Challenge and opportunity
Oracle's strategy of embedding OWSM within the Oracle SOA stack presents both challenges and opportunities for the standalone SOA management specialists, which have seen their space invaded by a succession of industry giants over the last two years. Oracle's suite contains the basic functionality offered by other management products, providing centralized management capability during the deployment cycle to intercept SOAP messages, apply policies, generate performance metrics, send alerts and so forth. But it will not compete in the short-term on functionality with the best-of-breed players, even though OSWM will be available as a standalone component.

According to Gupta, Oracle currently has no plans to build in more advanced functionality such as visualization tools, which are available in some specialist SOA management packages, although enhancements are expected in the next major release. Rather, its current strategy is to deliver an integrated SOA platform, arguing that this is what its customers are looking for today. For example, says Gupta, a specialist might build workflow capability into its SOA management suite, whereas Oracle's aim is to leverage its BPEL engine to orchestrate business processes at a deeper, more pervasive level across the infrastructure.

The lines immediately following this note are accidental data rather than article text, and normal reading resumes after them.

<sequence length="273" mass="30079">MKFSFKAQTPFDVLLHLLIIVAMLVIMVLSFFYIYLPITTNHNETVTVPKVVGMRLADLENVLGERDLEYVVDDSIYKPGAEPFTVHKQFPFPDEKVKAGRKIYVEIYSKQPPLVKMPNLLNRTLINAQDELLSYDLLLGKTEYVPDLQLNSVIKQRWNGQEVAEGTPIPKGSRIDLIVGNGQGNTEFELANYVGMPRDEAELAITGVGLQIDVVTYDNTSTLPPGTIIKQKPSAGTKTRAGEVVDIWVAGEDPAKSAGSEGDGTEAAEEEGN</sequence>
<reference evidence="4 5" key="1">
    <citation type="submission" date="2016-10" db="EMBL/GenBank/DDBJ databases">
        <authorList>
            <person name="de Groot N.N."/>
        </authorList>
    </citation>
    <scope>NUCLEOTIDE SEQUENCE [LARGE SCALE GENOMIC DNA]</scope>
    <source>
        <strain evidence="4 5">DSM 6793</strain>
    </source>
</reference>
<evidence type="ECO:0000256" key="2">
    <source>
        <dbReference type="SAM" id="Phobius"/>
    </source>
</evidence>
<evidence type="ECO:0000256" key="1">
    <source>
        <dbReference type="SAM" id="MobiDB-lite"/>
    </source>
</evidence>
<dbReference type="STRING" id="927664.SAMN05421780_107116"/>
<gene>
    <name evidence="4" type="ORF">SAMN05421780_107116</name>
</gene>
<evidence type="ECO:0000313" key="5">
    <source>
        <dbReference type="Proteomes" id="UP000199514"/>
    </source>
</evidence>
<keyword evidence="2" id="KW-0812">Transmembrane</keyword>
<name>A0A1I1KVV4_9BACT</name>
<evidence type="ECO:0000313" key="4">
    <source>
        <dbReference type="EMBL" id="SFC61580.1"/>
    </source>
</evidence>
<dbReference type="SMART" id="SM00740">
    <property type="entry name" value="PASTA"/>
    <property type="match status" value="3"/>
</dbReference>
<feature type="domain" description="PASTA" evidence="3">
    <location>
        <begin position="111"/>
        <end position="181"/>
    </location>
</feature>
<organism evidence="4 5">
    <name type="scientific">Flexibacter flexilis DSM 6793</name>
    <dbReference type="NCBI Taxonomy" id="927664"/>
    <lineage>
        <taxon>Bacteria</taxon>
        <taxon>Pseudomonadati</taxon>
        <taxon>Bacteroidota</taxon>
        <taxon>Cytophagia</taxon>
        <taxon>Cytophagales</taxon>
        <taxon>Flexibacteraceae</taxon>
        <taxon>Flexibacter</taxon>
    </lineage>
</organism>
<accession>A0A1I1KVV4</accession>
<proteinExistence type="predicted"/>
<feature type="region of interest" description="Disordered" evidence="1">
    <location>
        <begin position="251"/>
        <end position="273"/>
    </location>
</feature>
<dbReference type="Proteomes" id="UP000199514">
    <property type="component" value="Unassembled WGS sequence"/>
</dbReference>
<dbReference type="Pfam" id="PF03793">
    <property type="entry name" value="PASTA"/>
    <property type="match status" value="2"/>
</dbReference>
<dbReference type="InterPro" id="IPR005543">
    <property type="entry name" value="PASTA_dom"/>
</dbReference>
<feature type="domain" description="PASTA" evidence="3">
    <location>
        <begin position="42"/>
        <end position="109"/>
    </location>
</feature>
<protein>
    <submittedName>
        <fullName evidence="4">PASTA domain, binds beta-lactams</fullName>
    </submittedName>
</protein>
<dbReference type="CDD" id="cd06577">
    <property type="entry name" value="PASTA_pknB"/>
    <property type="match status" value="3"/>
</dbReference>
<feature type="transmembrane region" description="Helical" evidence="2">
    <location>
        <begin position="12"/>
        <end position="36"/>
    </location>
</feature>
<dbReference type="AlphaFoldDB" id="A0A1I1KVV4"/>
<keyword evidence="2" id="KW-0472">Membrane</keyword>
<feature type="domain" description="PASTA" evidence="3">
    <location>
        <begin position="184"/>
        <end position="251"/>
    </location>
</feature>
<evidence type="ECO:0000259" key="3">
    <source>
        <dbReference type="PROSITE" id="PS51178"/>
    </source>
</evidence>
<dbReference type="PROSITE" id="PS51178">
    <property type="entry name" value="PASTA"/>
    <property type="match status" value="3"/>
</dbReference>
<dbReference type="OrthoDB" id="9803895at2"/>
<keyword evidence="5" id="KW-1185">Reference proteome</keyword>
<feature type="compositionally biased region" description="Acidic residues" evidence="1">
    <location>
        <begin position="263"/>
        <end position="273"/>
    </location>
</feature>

Oracle's approach echoes the stance taken by the leading systems management vendors. Computer Associates, for example, provides both a standalone and integrated web services management capability, while IBM is both developing its own capability and partnering with specialists through its Global Services arm. HP, which also acquired a best-of-breed specialist in 2003, has integrated the technology into its OpenView suite.

This approach leaves the SOA management players in what is now a familiar position. On the one hand, they can offer richer functionality today: on the other, as Oracle integrates its components over time, it will be able to offer a far broader SOA solution that comes with the backing of one of the world's largest IT companies. Users looking for management capability today may well choose the former, but the view from Oracle's Redwood Shores headquarters is that they're not numerous enough to be a major concern. "Demand [for web services management] is growing, but we haven't seen thousands of web services deployed where they need management of that caliber," says Gupta, who, as a former Oblix executive, has sat on both sides of the fence. "It's more experimental than in deployment today."

More on this topic


Oracle keeps on buying into SOA
Oracle may still be one acquisition short of a comprehensive SOA strategy ...

Vendors vie to reign in services
The emerging SOA management market is a battleground ...

Extending the scope of SOA management
SOA management vendors are extending their product offerings ...


Service-oriented architecture from Oracle
An overview of Oracle's SOA offerings from the vendor's website.

Oracle Strengthens Security Offerings with Acquisitions of Thor Technologies and OctetString
Vendor press release announcing acquisitions


Copyright © 2002-2006, Procullux Media Ltd. All Rights Reserved.